Yahoo’s new chief melds tech and media
When Ross Levinsohn joined Yahoo Inc. in 2010, he moved into a spacious corner office that had stood vacant since the departure of its last occupant: former Chief Executive Terry Semel, who tried to build the company into a digital media powerhouse.
In a throwback to Semel’s cigar-smoking tenure, Levinsohn threw a rowdy shindig in his new office, with staffers smoking and drinking. The signal was clear: Media was making a comeback at Yahoo.
Levinsohn, who was tapped Sunday as interim CEO to replace the outgoing CEO Scott Thompson, will split his time between the Sunnyvale, Calif., company’s headquarters and its offices in Santa Monica and New York. He has the backing of activist investor Third Point, which got Thompson bounced for padding his resume and, as part of its settlement of a proxy fight it threatened, now has three seats on the Yahoo board, people familiar with the situation say. Thompson left without receiving a severance package.
The board has made it clear to Levinsohn that he has a shot at keeping the job, said a person familiar with the situation who was not authorized to discuss the matter publicly.
A veteran of the entertainment business, Levinsohn has drawn from his relationships in the traditional media world to enhance Yahoo’s digital offerings. As head of content and advertising sales for Yahoo’s Americas region, he signed a partnership with ABC News to provide content to Yahoo’s websites, including a series starring news personality Katie Couric. He also plans dedicated coverage to major news events such as the Olympics, the Oscars and the 2012 presidential election.
Yahoo runs one of the Internet’s most visited websites, but its business has struggled to grow as it faces rising competition from Internet search giant Google Inc. and social networking phenom Facebook Inc.
Levinsohn represents Yahoo’s fifth CEO in as many years. The onetime Internet leader has been in perpetual turnaround mode since balking at a $47.5-billion takeover offer from Microsoft Corp. in 2008. Its plunging fortunes have infuriated investors, whose ire has intensified as the string of CEOs failed to restore Yahoo to its former glory.
In making his pitch for Yahoo in remarks last week at the Paley Center for Media in Beverly Hills, Levinsohn described the website as “an untapped jewel” that reaches more than 700 million users around the world every month, even as Facebook closes in on 1 billion users and its initial public stock offering looms.
In a presentation to advertisers last month in New York, Levinsohn cited a barrage of statistics that underscore the site’s dominance in 11 categories, including finance, news, sports and entertainment lifestyle. Yahoo has 20 out of the top 25 most popular video programs on the Internet.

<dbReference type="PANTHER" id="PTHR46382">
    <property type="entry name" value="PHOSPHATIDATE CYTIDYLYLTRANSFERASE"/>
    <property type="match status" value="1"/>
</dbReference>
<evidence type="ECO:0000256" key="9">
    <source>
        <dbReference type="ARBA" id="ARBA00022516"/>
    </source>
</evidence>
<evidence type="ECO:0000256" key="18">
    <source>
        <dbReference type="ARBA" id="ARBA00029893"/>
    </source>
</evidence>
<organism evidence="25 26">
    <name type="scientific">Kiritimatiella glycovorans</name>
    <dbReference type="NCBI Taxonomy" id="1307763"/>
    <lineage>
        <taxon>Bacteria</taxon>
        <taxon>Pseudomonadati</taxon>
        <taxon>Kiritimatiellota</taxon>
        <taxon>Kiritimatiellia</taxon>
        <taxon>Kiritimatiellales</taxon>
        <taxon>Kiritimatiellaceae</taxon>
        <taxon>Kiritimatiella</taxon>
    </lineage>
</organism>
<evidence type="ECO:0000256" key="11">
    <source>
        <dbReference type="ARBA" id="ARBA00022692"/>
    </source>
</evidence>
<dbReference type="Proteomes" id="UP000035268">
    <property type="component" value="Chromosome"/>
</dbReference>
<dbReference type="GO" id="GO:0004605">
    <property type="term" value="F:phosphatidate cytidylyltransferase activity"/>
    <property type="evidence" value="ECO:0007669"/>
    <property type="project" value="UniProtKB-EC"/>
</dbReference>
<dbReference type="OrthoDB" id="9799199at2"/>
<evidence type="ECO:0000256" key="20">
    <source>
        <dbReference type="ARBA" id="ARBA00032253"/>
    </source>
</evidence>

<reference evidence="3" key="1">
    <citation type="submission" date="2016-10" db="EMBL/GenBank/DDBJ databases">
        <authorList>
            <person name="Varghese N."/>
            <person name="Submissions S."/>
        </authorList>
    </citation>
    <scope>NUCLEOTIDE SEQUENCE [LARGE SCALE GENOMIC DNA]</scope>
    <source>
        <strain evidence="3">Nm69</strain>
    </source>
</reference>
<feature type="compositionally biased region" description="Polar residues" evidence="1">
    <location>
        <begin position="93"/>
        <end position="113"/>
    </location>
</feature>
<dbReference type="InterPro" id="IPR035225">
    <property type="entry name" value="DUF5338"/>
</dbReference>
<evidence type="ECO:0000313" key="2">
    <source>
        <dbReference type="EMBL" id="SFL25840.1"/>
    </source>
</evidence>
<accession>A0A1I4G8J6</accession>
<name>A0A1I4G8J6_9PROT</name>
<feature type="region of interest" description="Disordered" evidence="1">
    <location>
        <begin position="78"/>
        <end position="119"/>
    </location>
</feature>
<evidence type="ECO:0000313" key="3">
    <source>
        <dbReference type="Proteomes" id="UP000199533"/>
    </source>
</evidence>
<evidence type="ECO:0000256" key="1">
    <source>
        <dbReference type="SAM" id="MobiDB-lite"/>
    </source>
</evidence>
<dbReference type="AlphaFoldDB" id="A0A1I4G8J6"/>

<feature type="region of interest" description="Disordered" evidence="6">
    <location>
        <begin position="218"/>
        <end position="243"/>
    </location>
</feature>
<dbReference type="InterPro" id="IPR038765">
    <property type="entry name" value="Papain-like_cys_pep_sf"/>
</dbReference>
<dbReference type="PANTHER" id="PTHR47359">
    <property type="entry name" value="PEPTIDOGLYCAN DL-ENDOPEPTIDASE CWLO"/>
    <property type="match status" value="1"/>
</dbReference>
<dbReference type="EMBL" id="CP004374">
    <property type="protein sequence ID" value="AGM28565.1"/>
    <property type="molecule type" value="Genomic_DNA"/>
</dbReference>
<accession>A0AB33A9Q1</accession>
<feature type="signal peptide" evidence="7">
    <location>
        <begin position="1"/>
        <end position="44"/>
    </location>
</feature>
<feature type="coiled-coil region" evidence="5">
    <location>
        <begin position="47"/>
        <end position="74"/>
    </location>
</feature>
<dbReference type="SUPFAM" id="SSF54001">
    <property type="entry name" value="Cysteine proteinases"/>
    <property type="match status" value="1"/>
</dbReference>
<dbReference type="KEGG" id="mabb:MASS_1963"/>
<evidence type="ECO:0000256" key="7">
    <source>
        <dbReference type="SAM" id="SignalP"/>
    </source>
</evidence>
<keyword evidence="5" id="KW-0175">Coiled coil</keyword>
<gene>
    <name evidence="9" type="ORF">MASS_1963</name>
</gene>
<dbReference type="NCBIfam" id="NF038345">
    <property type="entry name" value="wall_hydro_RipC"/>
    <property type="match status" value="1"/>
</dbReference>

The interim CEO has spent his career straddling technology and media, working in senior positions with search pioneer AltaVista, as well as CBS Sportsline, where he oversaw content and development. As president of News Corp.'s Fox Interactive Media, Levinsohn was responsible for the media giant’s digital media strategy. In 2005 he championed News Corp.'s $580-million acquisition of Intermix Media, parent company of Myspace -- then the dominant social network. (News Corp. sold Myspace for $35 million last June.)
“He is the perfect meld of both media experience and high-tech experience,” said Peter Chernin, News Corp.'s former chief operating officer. “I can’t think of anyone else out there who melds those two things as well as he does.”
Another executive who has worked closely with Levinsohn said he is a good deal maker who long ago recognized the promise of the digital media, before it became part of people’s everyday lives.
“He’s not just a good deal maker, he’s a smart deal maker, because the people he has to make deals with, be it Facebook or Microsoft, are people you’ll be working with every day of your Internet life,” said News Corp.'s chief digital officer, Jonathan Miller, who was Levinsohn’s partner in the Fuse Capital investment firm.
Levinsohn, who declined to be interviewed for this article, is currently touting Yahoo’s news service as a reflection of its investment in high-quality content. Major events, such as the killing of Osama bin Laden, the 2011 earthquake and tsunami in Japan and the marriage of Prince William, are “tentpole” events to which Yahoo’s audiences respond. Indeed, 36 million people watched the royal wedding on Yahoo, he said.
“When stuff happens in the world, people are turning increasingly to Yahoo,” Levinsohn said in an interview last year. “It doesn’t mean they’re not tweeting or posting on Facebook, but those are actually lead generators for more profound coverage -- and that coverage seems to be coming more and more to Yahoo.”
In a presentation to advertisers in New York, Levinsohn talked about the site’s plans to send 25 journalists to cover the 2012 Summer Olympics. He also announced a deepening of Yahoo’s relationship with ABC News, through a weekly online series hosted by Couric. The news show was one of several original digital series, including those produced by “CSI” creator Anthony E. Zuiker, actor Tom Hanks and the creators of the Broadway show “Rock of Ages.”
Levinsohn’s content strategy is similar to the path Yahoo pursued under former CEO Semel and former ABC Network executive Lloyd Braun, who was head of Yahoo’s media and entertainment division. The duo sought to create original programming that would exploit the website’s broad reach -- and fuel advertising.
“Terry and Lloyd were early, but they were right,” Levinsohn said. “My job would have been a lot easier ... if Yahoo had stuck to that mission, because they were spot on.”